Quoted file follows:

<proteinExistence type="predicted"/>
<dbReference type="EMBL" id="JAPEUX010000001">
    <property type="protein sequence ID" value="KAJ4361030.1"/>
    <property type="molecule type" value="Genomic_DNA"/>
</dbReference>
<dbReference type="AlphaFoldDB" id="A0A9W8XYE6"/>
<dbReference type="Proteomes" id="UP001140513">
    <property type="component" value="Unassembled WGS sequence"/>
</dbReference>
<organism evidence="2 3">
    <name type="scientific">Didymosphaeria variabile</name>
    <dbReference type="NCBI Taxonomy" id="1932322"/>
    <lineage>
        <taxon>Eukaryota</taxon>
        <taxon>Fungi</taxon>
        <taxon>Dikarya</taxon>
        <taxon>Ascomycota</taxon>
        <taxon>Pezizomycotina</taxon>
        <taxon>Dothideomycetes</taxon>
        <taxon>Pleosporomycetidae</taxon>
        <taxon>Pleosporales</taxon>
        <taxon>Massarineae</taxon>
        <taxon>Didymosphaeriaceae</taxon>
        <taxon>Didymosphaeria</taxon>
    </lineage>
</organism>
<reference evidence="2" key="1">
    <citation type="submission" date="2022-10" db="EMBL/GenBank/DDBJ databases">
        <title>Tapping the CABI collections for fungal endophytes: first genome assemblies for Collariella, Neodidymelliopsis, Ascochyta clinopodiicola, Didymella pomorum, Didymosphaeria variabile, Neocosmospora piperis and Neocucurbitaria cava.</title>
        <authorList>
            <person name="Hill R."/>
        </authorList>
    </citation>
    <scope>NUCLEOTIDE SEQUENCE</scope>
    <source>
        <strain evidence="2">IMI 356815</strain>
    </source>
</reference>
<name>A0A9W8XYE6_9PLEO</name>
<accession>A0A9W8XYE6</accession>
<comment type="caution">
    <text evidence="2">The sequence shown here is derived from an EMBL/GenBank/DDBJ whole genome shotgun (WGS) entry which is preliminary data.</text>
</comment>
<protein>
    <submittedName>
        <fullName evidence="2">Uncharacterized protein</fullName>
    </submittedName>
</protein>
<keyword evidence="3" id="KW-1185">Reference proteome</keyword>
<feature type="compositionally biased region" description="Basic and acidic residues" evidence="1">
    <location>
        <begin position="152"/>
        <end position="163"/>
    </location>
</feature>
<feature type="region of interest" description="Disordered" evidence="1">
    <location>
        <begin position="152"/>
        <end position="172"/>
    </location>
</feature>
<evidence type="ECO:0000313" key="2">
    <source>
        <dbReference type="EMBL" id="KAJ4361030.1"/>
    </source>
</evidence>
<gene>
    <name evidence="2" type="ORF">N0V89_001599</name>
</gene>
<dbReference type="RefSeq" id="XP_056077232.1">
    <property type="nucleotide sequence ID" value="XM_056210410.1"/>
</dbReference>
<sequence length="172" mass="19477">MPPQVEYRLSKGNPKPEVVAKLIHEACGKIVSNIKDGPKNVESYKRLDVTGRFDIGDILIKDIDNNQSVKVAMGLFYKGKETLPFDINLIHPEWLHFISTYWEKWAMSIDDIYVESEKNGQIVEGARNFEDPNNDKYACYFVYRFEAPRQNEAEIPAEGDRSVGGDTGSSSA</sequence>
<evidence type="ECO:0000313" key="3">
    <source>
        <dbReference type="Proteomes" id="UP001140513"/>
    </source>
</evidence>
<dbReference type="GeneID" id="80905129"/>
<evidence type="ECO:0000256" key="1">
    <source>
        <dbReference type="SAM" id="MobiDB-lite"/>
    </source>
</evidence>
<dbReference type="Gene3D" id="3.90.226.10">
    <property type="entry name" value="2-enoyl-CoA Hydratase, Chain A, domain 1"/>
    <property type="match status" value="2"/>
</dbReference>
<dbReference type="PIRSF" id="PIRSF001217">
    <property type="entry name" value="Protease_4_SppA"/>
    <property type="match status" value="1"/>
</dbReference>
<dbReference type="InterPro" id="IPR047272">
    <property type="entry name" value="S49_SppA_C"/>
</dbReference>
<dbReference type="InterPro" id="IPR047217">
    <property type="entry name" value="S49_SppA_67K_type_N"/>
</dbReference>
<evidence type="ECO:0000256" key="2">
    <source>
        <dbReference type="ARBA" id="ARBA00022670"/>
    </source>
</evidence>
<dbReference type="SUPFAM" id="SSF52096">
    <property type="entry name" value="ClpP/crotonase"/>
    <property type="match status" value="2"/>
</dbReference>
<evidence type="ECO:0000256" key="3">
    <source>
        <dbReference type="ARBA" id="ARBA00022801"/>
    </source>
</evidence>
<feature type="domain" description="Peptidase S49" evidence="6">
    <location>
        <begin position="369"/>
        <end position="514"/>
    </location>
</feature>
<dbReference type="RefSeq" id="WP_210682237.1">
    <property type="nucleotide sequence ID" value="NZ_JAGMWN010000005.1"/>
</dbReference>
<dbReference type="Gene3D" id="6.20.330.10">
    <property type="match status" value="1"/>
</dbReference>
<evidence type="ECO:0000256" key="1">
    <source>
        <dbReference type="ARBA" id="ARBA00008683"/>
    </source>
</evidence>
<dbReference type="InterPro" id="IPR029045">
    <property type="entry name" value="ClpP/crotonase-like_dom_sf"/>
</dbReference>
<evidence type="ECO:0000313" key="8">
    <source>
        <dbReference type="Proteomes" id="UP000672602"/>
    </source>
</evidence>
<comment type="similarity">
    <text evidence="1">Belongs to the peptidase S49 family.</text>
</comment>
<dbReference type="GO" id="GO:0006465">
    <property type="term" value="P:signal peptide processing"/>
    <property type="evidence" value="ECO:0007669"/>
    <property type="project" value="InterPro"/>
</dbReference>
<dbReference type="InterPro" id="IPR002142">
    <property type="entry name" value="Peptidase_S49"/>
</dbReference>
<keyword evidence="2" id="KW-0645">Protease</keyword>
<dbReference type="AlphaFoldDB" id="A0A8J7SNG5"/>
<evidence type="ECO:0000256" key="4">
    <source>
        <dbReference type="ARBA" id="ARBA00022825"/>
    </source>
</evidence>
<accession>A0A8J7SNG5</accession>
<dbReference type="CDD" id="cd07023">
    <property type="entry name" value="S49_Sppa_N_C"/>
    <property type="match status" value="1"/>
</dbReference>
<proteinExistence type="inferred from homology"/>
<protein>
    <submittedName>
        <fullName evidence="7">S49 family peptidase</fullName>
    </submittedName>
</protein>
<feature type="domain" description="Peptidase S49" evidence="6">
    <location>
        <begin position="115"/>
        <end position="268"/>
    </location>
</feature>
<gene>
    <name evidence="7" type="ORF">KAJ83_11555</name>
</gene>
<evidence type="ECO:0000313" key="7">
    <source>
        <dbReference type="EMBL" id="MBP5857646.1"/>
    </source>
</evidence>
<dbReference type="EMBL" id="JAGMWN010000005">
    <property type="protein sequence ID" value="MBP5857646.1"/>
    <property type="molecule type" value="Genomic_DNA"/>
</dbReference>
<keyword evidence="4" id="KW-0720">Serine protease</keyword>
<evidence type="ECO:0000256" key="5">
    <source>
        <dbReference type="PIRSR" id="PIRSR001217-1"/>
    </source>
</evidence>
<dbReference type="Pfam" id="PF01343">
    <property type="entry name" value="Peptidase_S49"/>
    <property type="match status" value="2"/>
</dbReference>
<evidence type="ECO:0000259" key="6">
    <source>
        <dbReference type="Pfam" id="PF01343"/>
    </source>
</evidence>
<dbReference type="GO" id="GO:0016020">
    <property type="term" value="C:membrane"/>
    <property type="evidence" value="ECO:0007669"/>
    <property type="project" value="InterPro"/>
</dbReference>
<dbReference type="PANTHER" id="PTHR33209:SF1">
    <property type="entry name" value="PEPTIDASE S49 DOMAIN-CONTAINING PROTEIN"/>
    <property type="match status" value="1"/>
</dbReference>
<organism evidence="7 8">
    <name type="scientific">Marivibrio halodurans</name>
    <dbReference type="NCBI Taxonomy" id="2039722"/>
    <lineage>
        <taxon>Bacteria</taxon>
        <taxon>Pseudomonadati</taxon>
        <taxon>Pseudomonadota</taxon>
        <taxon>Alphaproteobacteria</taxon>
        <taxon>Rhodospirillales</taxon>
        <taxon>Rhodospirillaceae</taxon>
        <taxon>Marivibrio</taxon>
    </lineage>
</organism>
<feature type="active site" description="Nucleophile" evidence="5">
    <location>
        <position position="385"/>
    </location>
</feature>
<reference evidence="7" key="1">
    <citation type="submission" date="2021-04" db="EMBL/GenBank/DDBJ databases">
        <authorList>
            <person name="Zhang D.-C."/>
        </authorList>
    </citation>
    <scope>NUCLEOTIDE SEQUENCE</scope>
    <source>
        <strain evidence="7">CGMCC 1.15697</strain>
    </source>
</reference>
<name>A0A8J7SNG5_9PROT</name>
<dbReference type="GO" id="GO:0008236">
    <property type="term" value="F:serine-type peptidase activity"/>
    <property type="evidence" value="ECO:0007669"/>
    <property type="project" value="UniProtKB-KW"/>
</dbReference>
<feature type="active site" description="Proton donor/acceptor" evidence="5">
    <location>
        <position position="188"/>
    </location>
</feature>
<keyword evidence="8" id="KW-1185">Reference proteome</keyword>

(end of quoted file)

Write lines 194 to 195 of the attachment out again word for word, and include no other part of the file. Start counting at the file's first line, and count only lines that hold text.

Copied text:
</dbReference>
<evidence type="ECO:0000259" key="6">